Viking Fest’s vivid memories in downtown Poulsbo may become a distant memory if the current course of dissent continues. The event, which is entering its 40th year of celebrating Poulsbo’s rich Norwegian heritage and is the city’s largest annual get together, has run into opposition from downtown business owners who are tired of having their primary parking lot turned into a carnival — literally and figuratively. It is, after all, their lot and they should have a say in what goes on there as a result.
Parking problems have plagued downtown Poulsbo since atomic soup of the Big Bang first ladeled out the Milky Way, but should such woes be lumped in with an event that shuts down the lot for three days out the year or should they remain separate? The latter. They are two different issues and must be treated as such.
Whether or not the carnival stays or leaves the downtown corridor, parking will still be about as rare as pictures of Yul Brynner with a full head of hair the remaining 362 days a year. The carnival brings noise, a loss of parking and competition for businesses but it also completes the sense of family entertainment and fun that surrounds the entire event.
Viking Fest Corporation says the carnival is necessary to fund the rest of the celebration but no one outside the organization, city officials included, is privy to exactly how much it costs to put on. This isn’t due to a lack of trying, either.
Even so, it is just one of several of financial matters to ponder.
Suggestions to split and remove the carnival from the rest of the events downtown — which range from the annual road race and parade to a Viking Village and numerous events at Kvelstad Pavilion — are also being considered. Could Viking Fest follow Third of July’s model and shuttle visitors between the parade and downtown activities and sustain interest in the event as a whole? If so, how would event coordinators then bus the 30,000 or so visitors around town for three days?
Another point to consider is how removing the carnival from downtown would impact longtime fund-raisers like the Lions Pancake Breakfast, and civic and school related booths ranging from the Kiwanis to boosters clubs. How many families visit these side venues in the larger context of Viking Fest, sending the kids to the carnival rides down the street while mom and dad visit with friends over some of Herb Armstrong’s pancakes? Or is it a factor at all?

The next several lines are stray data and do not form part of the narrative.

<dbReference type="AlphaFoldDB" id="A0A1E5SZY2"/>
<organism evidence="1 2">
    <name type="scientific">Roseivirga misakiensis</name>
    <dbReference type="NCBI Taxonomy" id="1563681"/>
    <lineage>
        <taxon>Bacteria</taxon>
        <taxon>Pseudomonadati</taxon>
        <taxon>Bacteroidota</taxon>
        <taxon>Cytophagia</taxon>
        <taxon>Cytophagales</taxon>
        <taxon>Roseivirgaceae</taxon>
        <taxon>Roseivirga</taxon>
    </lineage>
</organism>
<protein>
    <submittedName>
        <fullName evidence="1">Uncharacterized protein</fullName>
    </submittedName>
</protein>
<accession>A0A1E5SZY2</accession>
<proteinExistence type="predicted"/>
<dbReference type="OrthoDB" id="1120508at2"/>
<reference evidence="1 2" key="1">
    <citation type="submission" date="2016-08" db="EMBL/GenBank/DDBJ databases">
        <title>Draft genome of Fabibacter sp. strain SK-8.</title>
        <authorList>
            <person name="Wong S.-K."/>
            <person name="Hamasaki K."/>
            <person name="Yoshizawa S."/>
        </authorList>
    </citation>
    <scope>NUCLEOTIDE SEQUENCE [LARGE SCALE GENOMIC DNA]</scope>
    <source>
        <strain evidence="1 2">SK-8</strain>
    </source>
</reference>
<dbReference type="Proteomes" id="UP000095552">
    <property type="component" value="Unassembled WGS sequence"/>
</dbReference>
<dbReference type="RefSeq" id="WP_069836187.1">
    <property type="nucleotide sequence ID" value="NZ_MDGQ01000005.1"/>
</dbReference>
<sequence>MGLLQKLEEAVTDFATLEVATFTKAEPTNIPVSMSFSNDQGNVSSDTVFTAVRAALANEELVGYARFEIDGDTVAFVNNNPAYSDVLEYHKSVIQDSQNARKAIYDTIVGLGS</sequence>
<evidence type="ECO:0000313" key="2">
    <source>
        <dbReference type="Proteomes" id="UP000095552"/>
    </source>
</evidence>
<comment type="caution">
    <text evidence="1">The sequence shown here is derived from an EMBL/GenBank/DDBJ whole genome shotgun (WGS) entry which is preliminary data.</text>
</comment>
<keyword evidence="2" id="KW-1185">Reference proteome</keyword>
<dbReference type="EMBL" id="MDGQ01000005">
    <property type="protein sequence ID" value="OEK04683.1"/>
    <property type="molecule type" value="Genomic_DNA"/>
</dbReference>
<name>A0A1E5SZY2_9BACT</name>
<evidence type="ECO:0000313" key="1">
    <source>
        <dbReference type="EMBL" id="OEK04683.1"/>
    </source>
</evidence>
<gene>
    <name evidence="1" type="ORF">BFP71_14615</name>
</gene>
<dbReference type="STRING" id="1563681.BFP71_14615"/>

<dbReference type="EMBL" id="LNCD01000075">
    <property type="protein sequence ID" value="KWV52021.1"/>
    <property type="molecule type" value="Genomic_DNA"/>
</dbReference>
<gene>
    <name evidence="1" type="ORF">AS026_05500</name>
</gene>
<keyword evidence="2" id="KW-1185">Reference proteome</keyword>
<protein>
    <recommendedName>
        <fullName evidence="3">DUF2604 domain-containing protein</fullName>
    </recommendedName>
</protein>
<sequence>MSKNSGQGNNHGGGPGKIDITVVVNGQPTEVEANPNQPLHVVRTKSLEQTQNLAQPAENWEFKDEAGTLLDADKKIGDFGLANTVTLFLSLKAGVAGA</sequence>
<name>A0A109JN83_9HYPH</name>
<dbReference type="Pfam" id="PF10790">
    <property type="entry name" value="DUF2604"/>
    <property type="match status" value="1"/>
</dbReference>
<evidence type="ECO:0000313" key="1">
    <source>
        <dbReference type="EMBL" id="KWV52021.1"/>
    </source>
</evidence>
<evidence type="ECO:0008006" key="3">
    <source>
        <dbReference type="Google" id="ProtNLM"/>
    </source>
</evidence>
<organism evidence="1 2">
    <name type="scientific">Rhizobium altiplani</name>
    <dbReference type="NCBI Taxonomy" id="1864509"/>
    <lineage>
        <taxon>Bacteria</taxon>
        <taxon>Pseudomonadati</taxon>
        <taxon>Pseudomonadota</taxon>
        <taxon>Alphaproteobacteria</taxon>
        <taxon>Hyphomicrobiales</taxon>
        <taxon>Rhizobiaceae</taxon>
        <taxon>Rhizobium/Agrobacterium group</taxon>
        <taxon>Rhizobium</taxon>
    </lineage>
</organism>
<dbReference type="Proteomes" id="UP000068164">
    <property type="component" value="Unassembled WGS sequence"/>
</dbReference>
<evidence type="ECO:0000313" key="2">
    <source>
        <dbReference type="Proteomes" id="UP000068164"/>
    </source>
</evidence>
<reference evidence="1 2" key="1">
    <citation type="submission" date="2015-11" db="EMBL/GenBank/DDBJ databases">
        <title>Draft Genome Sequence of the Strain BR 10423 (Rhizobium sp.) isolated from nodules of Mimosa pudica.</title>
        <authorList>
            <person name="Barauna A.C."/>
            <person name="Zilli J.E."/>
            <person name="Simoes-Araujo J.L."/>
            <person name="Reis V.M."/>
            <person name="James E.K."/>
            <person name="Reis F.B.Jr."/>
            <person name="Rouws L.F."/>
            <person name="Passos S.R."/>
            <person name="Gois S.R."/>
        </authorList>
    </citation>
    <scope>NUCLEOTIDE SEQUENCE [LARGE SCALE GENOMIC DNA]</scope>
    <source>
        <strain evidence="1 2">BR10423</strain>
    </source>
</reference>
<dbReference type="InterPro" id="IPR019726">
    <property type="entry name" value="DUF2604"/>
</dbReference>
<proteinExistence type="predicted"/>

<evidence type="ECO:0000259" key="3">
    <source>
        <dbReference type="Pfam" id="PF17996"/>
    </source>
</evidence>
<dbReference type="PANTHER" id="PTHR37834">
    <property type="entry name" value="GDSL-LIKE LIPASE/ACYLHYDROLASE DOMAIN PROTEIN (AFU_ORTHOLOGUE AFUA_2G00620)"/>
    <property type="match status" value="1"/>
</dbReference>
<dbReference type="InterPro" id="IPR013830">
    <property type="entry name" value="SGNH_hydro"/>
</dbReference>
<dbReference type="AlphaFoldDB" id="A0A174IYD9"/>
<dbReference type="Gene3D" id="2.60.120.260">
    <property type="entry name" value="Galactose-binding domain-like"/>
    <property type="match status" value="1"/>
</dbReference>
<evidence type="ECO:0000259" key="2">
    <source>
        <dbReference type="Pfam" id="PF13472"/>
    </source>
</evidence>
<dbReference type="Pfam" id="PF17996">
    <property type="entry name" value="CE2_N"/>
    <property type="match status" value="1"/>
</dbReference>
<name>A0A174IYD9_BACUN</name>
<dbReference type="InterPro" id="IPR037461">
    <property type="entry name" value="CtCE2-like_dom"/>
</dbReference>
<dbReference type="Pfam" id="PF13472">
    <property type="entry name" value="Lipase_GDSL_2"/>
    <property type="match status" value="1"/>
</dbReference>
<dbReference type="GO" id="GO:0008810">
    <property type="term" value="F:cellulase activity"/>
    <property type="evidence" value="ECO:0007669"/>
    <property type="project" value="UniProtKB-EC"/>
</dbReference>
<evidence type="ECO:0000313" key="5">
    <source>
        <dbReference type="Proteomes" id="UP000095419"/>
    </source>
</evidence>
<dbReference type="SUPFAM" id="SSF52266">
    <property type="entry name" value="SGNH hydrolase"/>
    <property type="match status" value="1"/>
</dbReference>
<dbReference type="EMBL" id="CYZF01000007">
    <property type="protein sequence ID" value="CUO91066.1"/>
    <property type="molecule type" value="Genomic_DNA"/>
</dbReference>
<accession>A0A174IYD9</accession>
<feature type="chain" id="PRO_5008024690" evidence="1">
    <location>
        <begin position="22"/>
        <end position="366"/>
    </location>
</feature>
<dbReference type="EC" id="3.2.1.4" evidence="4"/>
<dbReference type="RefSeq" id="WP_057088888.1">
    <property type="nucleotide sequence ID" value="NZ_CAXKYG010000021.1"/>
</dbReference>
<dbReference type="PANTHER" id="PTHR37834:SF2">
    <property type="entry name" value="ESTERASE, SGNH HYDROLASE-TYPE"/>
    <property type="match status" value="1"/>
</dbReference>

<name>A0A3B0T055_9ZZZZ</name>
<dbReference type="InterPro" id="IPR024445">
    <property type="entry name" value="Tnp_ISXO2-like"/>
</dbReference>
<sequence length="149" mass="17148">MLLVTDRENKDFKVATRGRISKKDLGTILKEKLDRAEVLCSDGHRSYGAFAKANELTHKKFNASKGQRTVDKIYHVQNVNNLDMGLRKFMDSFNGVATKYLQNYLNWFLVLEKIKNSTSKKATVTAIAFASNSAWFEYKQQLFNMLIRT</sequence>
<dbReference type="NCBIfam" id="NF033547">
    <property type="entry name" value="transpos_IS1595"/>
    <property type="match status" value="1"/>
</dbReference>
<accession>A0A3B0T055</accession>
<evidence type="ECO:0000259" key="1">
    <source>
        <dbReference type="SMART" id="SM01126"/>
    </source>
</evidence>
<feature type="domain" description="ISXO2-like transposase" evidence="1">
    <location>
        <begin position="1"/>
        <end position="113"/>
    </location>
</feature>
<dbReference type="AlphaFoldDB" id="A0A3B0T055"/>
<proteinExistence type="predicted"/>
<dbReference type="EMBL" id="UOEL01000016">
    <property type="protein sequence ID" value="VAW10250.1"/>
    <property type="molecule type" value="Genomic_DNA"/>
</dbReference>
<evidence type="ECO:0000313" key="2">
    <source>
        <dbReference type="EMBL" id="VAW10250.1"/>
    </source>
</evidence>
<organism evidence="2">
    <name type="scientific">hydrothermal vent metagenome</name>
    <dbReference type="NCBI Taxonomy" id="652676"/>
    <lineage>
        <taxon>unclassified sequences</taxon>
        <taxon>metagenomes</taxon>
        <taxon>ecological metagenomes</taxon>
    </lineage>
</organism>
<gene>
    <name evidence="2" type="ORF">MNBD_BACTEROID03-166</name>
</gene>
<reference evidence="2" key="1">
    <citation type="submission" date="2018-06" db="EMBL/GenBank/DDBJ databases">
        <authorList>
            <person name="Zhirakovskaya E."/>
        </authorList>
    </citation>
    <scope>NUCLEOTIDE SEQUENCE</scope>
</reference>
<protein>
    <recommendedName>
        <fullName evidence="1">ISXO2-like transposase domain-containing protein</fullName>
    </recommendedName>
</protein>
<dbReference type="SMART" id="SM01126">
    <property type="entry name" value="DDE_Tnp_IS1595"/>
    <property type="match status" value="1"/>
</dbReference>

It’s difficult to say.
What is the fiscal impact on Front Street businesses, whose lifeblood — for many — flows in through tourism dollars?
The bottom line is that this isn’t a parking issue. This isn’t a business issue. It is, however, how Little Norway presents itself to thousands upon thousands of visitors each year.
Viking Fest invades downtown for one weekend each year. A single weekend. No longer having it pillage through Front Street as a unified event — one which is about as pedestrian friendly as it gets — could realistically impact visitors’ first impressions of the town as a whole. If parents take their children to the off-site carnival and the off-site carnival alone next year, they won’t then experience historic downtown Poulsbo at all.
And let’s face it, Front Street’s friendly business owners and Norwegian charm is what makes the town a destination spot for thousands — many of whom get their first taste of the city during its celebration of Syttende Mai.
All that said, there’s only one way to find how many do and that’s by yanking the carnival out of Anderson Parkway for a year and keeping a close record of not just the impact on the business community but the community as a whole. If this is the route Poulsbo wishes to take, it should do so with caution because big changes to such festivals don’t always go as planned.
Just a few years ago, Viking Fest took a self-imposed bath on a failed country/western concert. Now organizers are being asked to lather up again and split the event that, despite its tenure, could slip down the drain.
There are pluses and minuses to keeping the carnival downtown and moving elsewhere but the decision to do either must be based not on what is best for one special interest group or another but rather what is best for the community as a whole.